Originally posted on Fox Sports West  |  Last updated 5/25/12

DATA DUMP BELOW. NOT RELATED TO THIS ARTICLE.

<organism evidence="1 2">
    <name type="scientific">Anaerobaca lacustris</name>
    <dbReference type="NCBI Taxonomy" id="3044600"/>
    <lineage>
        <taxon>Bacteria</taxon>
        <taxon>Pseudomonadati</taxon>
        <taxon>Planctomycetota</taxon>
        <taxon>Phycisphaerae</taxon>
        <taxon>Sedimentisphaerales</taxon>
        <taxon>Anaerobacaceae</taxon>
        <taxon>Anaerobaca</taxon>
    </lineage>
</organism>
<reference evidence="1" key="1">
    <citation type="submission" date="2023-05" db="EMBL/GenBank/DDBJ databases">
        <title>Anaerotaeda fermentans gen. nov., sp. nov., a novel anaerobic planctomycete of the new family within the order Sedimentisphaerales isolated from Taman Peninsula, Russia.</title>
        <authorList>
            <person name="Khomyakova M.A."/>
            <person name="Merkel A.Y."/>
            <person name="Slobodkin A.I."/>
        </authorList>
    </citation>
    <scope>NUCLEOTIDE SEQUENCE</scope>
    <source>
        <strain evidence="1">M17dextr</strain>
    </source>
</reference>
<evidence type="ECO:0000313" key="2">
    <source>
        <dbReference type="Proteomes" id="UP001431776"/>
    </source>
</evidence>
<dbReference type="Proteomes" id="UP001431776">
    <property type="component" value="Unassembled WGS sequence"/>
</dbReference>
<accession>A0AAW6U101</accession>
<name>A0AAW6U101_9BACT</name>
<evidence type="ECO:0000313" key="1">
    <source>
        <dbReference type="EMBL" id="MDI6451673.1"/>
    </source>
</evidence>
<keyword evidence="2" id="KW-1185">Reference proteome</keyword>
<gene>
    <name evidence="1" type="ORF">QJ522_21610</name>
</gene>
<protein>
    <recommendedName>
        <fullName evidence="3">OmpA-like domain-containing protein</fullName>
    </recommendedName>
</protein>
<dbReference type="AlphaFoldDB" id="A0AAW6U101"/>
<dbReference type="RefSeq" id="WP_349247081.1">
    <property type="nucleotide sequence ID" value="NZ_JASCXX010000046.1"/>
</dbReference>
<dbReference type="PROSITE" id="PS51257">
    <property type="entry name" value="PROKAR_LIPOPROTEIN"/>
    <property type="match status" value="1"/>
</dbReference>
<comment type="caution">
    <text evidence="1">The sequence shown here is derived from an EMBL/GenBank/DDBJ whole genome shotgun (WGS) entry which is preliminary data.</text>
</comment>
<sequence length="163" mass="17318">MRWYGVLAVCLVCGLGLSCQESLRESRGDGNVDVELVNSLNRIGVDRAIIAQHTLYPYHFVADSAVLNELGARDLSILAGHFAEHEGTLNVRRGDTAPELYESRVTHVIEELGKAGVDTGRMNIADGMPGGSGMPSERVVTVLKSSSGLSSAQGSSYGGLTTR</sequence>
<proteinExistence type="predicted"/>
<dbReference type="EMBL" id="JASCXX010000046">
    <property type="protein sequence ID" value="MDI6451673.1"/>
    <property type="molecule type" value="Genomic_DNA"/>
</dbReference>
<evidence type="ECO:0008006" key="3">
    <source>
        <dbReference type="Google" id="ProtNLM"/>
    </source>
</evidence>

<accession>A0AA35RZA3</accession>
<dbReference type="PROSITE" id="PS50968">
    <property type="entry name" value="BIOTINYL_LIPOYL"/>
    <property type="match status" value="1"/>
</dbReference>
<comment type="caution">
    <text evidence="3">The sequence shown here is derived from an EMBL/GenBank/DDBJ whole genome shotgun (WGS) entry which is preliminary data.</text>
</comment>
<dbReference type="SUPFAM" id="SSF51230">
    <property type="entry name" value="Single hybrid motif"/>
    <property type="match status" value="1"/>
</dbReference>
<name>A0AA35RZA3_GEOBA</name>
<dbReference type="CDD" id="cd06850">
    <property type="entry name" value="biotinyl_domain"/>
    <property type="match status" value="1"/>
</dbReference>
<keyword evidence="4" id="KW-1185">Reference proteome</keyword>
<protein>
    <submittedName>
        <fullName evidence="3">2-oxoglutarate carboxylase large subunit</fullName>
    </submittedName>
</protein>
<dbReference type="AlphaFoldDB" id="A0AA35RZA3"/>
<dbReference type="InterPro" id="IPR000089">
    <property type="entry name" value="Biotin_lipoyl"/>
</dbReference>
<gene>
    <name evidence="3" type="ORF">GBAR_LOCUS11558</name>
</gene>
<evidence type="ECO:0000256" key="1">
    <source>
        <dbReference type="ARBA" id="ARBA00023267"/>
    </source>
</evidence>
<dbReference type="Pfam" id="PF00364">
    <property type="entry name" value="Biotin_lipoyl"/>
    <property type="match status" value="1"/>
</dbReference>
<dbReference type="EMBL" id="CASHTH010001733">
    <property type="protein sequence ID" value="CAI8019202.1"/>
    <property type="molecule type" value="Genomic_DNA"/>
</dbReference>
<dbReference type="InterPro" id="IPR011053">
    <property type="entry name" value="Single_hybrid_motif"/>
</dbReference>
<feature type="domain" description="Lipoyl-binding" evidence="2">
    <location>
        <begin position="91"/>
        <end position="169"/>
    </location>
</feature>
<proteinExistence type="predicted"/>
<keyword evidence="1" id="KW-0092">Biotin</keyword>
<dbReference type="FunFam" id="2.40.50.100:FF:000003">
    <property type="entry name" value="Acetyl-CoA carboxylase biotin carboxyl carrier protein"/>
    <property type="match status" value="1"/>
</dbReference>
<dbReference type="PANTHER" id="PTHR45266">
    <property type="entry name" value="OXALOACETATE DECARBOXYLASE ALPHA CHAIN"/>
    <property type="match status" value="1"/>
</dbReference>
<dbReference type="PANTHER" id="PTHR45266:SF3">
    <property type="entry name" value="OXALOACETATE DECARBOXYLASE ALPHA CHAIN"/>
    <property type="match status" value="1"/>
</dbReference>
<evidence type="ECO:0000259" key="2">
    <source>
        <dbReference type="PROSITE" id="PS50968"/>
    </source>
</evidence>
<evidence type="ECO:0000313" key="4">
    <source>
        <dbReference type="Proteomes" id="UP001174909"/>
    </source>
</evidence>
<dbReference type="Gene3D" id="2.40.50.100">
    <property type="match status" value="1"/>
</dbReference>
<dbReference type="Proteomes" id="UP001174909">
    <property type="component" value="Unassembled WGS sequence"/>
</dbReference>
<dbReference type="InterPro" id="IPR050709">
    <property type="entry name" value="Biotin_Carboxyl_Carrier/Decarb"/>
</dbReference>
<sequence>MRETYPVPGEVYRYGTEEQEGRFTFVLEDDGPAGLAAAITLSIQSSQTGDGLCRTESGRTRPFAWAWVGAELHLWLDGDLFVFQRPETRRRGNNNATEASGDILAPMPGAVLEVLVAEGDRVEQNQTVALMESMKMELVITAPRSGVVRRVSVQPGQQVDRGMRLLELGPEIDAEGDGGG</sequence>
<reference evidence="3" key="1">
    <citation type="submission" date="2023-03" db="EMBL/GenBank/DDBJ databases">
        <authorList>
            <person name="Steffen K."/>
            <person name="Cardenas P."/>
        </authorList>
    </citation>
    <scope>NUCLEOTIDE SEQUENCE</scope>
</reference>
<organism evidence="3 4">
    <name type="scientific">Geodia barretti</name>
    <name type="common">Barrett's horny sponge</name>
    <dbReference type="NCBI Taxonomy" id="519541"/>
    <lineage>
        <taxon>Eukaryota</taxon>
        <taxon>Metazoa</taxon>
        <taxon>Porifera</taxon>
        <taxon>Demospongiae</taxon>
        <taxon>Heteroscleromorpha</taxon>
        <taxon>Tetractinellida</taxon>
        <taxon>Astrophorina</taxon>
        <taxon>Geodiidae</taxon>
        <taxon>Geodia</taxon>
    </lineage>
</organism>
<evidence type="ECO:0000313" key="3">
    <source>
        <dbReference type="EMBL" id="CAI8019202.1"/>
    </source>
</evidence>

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SEATTLE Now we know what happens when Dan Haren is feeling good, when his back isn't an issue, when his fastball and cutter are behaving and he gets a few runs of support behind him. The Dan Haren who pitched on a cold Thursday night at Safeco Field was on target and in control. Best of all, his lower back wasn't barking as it has been in the past. That's a good sign for him and the Angels. "This guy competes like nobody I've ever seen," Angels manager Mike Scioscia said. That can be good and bad. Haren is a bulldog. He wants the ball every fifth day, no questions asked. But he also refuses to acknowledge when he's not right. Earlier this month in Minnesota, his lower back was giving him problems and he couldn't get out of the fourth inning. But Thursday, he was almost unhittable so good, in fact, that he reduced Albert Pujols to a footnote on a night when Pujols hit his 450th career home run and had three hits in the Angels' 3-0 victory over the Seattle Mariners. Haren upstaged his teammate. He ended a personal four-game losing streak with a 126-pitch, four-hit shutout, striking out a career-high 14 batters and reaching the 1,500-strikeout mark in his career. He went to a three-ball count just once and issued no walks; that's the most strikeouts without a walk by an Angels pitcher since Frank Tanana had 17 K's in a 1975 game. It was an impressive rebound for a pitcher who hadn't won since April 28, although three of his defeats came when the Angels were shut out. But he was also battling with back problems almost since the start of the season, not that he would use that as an excuse. "It hasn't helped," he conceded. "Even pitching at 80 percent, I should get better results than I've been getting in prior starts. But I think it was obvious that my stuff was better and I've been feeling better in general. I'm happy to win a game. I forgot what it felt like." Here's what was better: everything. Haren had an effective fastball, cutter and split-finger fastball. He was helped by a big strike zone from home-plate ump Vic Carapazza, but he was also around the plate the entire game. He's a pitcher who doesn't walk many hitters, and he didn't walk any. "Obviously my command was better than it's been all year," he said. "That's my game, going right at hitters, and I've gotten away from that a little bit. So hopefully, it's just a reminder to myself that I can trust my stuff." What Haren wants to avoid more than anything is a recurrence of the back stiffness that ruined his start in Minnesota. He gave up eight hits and five runs in 3 23 innings and left with a 5-0 loss. Since then, he's worked to strengthen his back and keep himself fit. "I went out there with nothing that day," he recalled. "It's been an issue a little bit the whole year. It's just been a matter of taking care of it. It was kind of the perfect storm that day. I wasn't feeling that great, it was really cold, and I could never get going. But I've been taking care of myself in between starts even more and putting in hours of work to get to feel like I did today." Pujols provided him with ample support, following a leadoff single by Mike Trout in the first inning with a shot to left that hit the facing of the second deck a no-doubter for a guy who's been causing doubt in Angels fans all season. Pujols had two other hard-hit balls for singles, stole a base and scored two runs. His homer off Mariners starter Jason Vargas was his fourth in nine games, and he has 17 RBIs in an 18-game stretch. He's now two home runs shy of catching Carl Yastrzemski for 34th place on the all-time list, not that he's taking notes. "That's what I have the offseason for, to think about it," he said. "To tell you the truth, I didn't even know about it. I don't like to get caught up in numbers. At the end of my career, I know it's been such a blessing (of a) career that God has given me." Here's a number Pujols and the rest of the Angels can think about: They've won three games in a row for only the third time this season and are 13-10 in May after an awful April (8-15). They also won for the second day in a row when scoring three runs. Before Wednesday, they were 1-21 in games in which they score three runs or less. Is this the stuff of which turnarounds are made? "If you look at the whole month of May," Pujols said, "we got some huge breaks, we took advantage of mistakes the other team is making and we got some huge two-out hits when we needed to. Things like that can turn a season around. But we don't want to sit back and wait. We want to continue to fight and go out there tomorrow and do the same thing." That's been the problem: doing the same thing when things have been going right. But Haren gives them hope, and maybe Pujols is finally going to pay dividends on his huge expectations. If that happens, good things may follow.
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